Can you raise a mortgage to buy her out and remortgage In your sole name?
Thanks for your question. I will try to help.
Generally, unless there is a declaration of trust (for which you must hold your property as tenants in common) then there is a presumption that each party retains a 50% interest in the equity in the property .A declaration of trust (had you executed one) would state that you hold your interests in the properties in specified percentage shares so that there would be no doubt as to the percentage interests of each party at this stage.
I presume you did not execute a declaration of trust.
Therefore, the presumption works in your favour in that in the absence of an agreement now to contrary or litigation then you would be presumed to have a 50% interest in the equity in the property
It is possible to claim greater than 50% of the equity in the property by litigating under the Trusts of Land and Appointment of Trustees Act if it can be shown that you intended to keep your finances separate and it would be inequitable for a 50% interest to be enforce, but this is a very specialised area of law and the legal fees are very expensive. However, contributing the entire deposit can form the basis of the claim though it is likely some or all of this might be offset during proceedings as a result of your mortgage contributions.
She would have to litigate to claim more than 50%. So, I would suggest that you see a local solicitor now and give your specific and detailed instructions to them with a view to negotiating a settlement which allows you to remortgage and pay her off on a 50:%50 basis or as near as you can get to it.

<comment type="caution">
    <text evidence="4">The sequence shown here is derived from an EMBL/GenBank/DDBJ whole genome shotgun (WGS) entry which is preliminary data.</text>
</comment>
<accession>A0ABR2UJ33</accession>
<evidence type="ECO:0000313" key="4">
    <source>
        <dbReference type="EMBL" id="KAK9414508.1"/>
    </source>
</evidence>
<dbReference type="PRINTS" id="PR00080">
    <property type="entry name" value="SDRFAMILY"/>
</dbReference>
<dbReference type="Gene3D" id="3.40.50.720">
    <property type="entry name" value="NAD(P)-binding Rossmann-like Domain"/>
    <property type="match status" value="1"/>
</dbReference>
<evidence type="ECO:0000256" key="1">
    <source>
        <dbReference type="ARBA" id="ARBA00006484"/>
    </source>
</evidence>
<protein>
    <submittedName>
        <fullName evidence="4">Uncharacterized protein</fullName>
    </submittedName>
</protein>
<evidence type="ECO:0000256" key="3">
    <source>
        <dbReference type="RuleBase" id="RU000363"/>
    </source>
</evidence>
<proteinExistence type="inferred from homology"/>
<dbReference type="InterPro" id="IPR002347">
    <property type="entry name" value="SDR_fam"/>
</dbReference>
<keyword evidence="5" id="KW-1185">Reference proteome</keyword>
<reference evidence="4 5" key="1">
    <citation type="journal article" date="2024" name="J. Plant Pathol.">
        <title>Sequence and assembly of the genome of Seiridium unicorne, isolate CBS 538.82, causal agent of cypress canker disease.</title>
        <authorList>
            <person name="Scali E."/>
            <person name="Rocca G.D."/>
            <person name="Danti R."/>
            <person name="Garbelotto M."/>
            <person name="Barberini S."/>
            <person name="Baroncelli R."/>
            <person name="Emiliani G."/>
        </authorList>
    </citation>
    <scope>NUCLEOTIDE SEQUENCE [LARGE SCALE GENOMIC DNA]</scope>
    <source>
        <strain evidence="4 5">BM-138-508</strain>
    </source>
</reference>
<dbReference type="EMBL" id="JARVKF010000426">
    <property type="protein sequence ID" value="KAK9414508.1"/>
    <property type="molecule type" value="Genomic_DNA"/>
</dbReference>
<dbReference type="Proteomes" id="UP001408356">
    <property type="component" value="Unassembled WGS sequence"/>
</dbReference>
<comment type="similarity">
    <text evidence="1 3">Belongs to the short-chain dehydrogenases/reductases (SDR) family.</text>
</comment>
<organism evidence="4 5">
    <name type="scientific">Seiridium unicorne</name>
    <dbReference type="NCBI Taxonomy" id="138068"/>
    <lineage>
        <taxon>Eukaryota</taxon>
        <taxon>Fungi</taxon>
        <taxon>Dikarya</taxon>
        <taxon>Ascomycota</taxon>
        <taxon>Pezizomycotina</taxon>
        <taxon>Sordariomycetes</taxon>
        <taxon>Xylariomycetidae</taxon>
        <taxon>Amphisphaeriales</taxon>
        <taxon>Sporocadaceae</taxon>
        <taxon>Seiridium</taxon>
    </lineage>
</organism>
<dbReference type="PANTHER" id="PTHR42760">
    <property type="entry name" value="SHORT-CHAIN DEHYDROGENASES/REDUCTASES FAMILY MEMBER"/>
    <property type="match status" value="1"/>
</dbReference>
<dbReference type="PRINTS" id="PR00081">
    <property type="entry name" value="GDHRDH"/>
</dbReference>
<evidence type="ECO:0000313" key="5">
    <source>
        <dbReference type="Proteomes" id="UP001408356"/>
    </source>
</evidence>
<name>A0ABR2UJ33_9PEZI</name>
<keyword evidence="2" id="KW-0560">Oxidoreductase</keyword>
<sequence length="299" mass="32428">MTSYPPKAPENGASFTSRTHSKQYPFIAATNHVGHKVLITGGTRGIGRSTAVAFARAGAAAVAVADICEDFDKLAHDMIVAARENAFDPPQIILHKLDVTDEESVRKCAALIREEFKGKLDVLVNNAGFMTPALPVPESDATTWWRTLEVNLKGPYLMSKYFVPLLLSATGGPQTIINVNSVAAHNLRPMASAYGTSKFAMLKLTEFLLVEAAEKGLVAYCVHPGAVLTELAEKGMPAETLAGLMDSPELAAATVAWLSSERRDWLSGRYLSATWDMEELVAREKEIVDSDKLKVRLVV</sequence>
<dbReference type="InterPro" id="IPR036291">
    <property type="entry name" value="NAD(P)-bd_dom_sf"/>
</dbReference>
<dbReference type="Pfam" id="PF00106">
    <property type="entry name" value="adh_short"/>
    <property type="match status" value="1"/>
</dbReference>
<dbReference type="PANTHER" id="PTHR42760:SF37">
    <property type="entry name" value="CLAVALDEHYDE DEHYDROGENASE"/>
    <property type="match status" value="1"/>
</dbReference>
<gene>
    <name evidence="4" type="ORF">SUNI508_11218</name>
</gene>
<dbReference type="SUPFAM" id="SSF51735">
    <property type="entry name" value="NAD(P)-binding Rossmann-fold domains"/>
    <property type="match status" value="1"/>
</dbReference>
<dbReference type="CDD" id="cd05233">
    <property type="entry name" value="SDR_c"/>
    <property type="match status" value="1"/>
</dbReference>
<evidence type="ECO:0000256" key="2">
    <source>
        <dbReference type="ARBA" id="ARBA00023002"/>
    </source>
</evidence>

Finally – and this is important - if you and you partner presently hold the house jointly (as joint tenants) then each person's share would pass to the other upon death regardless of any directon made in any Will. If this is not what you want then you should sever the joint tenancy by using Form SEV from the Land Registry (you will have to send it to them and if you have any questions about completing the form you should call their customer service number - they are very helpful):-http://www1.landregistry.gov.uk/publications/?pubtype=49
You will then hold you interests as tenants in common, meaning that your respective shares will pass according to their wills or under the intestacy rules. Your partner need not sign the form provided you follow the instructions.
I can tell you how to check how you hold the property if you wish.
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